# Counterexample for fixed point theorems

There are many of fixed point theorems but two of them are:

Krasnoselskii theorem:

Let K be a non-empty, bounded, closed and convex subset of Banach space E. Moreover let $$f: K \to E$$ be a contraction and let $$g: K \to E$$ be a compact mapping and $$f(x) + g(y) \in K$$ for all $$x,y \in K$$. Then the mapping $$F(x) = f(x) + g(x)$$ has a fixed point.

Darbo theorem

Let assume that $$f$$ is continuous mapping of a non-empty closed, convex and bounded subset $$K$$ of a Banach space $$E$$ into inself and there exist constant $$0 < k < 1$$ such that $$\alpha(f(A)) \leq k \alpha(A)$$ for every set $$A \subset K$$. Then the mapping $$f$$ possesses a fixed point. Where $$\alpha$$ is Kuratowski measure of non-compactness.

It is easy to see that if $$f$$ satisfies assumptions of Krasnoselskii theorem, then also satisfies assumptions of Darbo theorem. Is there any counterexample of function that satisfies assumptions of Darbo theorem but not Krasnoselskii?

## 1 Answer

I think "yes". In the following let $$\alpha$$ and $$\beta$$ denote the Kuratowski and the Hausdorff measure of non-compactness, respectively. Note that $$\beta(A) \le \alpha(A) \le 2 \beta(A)$$ for each bounded subset $$A$$ of a Banach space $$E$$. The following example is in $$E:=c_0(\mathbb{N},\mathbb{R})$$ (endowed with the maximum norm $$\|\cdot\|$$). In this space we have the following representation of $$\beta$$: For each bounded set $$A \subseteq E$$: $$\beta(A)= \lim_{n \to \infty} (\sup_{x \in A} (\max \{|x_k|: k \ge n\})),$$ see Banas J., Goebel K. Measures of noncompactness in Banach spaces, 6.1.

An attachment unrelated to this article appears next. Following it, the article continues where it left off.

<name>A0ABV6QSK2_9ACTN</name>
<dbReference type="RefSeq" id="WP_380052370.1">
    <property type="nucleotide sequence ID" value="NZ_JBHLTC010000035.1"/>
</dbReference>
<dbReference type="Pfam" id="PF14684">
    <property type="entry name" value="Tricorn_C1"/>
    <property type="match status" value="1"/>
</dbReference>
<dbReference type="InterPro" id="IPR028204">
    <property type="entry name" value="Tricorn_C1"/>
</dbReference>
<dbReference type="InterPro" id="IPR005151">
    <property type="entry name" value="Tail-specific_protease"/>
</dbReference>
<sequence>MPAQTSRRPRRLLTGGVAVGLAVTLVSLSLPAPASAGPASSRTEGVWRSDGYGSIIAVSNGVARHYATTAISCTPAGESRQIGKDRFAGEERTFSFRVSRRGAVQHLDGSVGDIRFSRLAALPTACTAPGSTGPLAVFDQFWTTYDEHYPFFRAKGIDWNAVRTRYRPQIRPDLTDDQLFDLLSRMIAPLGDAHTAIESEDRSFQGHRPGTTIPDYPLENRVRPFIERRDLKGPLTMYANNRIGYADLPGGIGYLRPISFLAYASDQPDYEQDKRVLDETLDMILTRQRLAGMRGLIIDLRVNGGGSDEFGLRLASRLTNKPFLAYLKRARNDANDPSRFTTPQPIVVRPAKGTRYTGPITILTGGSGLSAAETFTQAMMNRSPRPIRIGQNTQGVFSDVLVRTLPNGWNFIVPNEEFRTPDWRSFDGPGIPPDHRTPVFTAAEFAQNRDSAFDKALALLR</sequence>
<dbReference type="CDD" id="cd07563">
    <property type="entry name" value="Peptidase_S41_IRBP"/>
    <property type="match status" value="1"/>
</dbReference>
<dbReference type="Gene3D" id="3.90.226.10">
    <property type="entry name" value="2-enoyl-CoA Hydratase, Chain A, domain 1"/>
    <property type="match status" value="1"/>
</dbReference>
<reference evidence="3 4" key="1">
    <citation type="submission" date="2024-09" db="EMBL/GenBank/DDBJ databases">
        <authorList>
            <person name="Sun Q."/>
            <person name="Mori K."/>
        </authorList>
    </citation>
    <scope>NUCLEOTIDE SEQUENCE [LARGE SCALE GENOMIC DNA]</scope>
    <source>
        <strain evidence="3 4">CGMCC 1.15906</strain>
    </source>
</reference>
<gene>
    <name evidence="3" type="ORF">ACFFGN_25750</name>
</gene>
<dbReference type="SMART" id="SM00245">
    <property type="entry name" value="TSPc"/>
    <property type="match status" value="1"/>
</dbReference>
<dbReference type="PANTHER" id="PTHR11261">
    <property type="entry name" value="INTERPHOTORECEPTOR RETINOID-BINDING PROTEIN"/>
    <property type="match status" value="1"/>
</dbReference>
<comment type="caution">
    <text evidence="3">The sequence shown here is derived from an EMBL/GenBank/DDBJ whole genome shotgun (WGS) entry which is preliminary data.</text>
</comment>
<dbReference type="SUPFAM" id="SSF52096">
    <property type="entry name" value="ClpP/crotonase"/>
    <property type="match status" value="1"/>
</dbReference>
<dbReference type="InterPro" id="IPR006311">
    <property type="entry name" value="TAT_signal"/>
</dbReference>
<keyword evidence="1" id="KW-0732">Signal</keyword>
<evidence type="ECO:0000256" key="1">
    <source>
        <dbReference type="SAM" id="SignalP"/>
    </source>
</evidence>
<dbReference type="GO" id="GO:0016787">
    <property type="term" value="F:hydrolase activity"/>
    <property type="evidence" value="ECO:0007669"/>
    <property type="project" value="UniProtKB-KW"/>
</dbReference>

Let $$\varphi: \mathbb{R} \to \mathbb{R}$$ be the function $$\varphi(t)=\frac{t}{4} \sin(1/t) ~ (t \not=0), \quad \varphi(0)=0,$$ and note that $$|\varphi(t)| \le |t|/4$$. Let $$K$$ denote the closed unit ball in $$E$$ and set $$f:K \to K$$ as $$f(x)=f((x_k)_{k=1}^\infty) :=(\varphi(x_k))_{k=1}^\infty.$$ Now, for each set $$A \subseteq K$$ we have $$\beta(f(A)) = \lim_{n \to \infty} \sup_{y \in f(A)} \max \{|y_k|: k \ge n\} = \lim_{n \to \infty} \sup_{x \in A} \max \{|\varphi(x_k)|: k \ge n\} \le \frac{1}{4} \beta(A),$$ thus $$\alpha(f(A)) \le \frac{1}{2} \beta(A) \le \frac{1}{2}\alpha(A).$$ Now we show that $$f$$ is not the sum of a contraction (even a Lipschitz map) and a compact map: Assume by contradiction that there are functions $$g, h:K \to E$$ such that

1.) $$\forall x \in K$$: $$f(x)=g(x)+h(x)$$,

2.) $$\exists L \ge 0$$ $$\forall x,y \in K$$: $$\|g(x)-g(y)\| \le L\|x-y\|$$,

3.) $$\overline {h(K)}$$ is compact.

Since the derivative of $$\varphi$$ is unbounded (in both directions) near $$0$$ we find $$-1 \le \eta < \xi \le 1$$ such that $$(\ast) \quad \varphi(\xi)-\varphi(\eta) > L (\xi-\eta).$$

For $$m \in \mathbb{N}$$ set $$e^{(m)}:=(\delta_{k,m})=(0,\dots,0,1,0,\dots)$$, and $$x^{(m)}:= \xi e^{(m)}, ~~ y^{(m)}:= \eta e^{(m)}, ~~ u^{(m)}:= g(x^{(m)})-g(y^{(m)}), ~~ v^{(m)}:= h(x^{(m)})-h(y^{(m)})$$ (note that $$x^{(m)},y^{(m)} \in K$$).

By 1.) and 2.) we have for each $$m$$: $$(\ast\ast) ~~ \varphi(\xi)-\varphi(\eta)=u^{(m)}_m + v^{(m)}_m \le L\|x^{(m)}-y^{(m)}\| + v^{(m)}_m = L(\xi-\eta)+ v^{(m)}_m.$$ Next, by 3.), the sequence $$(v^{(m)})$$ has a convergent subsequence $$(v^{(m_j)})$$ with limit $$w=(w_k) \in E$$, say. We have $$|v^{(m_j)}_{m_j}| \le |v^{(m_j)}_{m_j}-w_{m_j}| + |w_{m_j}|\le \|v^{(m_j)}-w\| + |w_{m_j}| \to 0 \quad (j \to \infty).$$ Now $$(\ast\ast)$$ with $$m=m_j$$ and $$j \to \infty$$ yields $$\varphi(\xi)-\varphi(\eta) \le L (\xi-\eta)$$, a contradiction to $$(\ast)$$.

Hope everything is correct, please check.

• Seems fine to me, don't see any mistakes. Thank you a lot, such a elegant counterexample May 22 at 18:45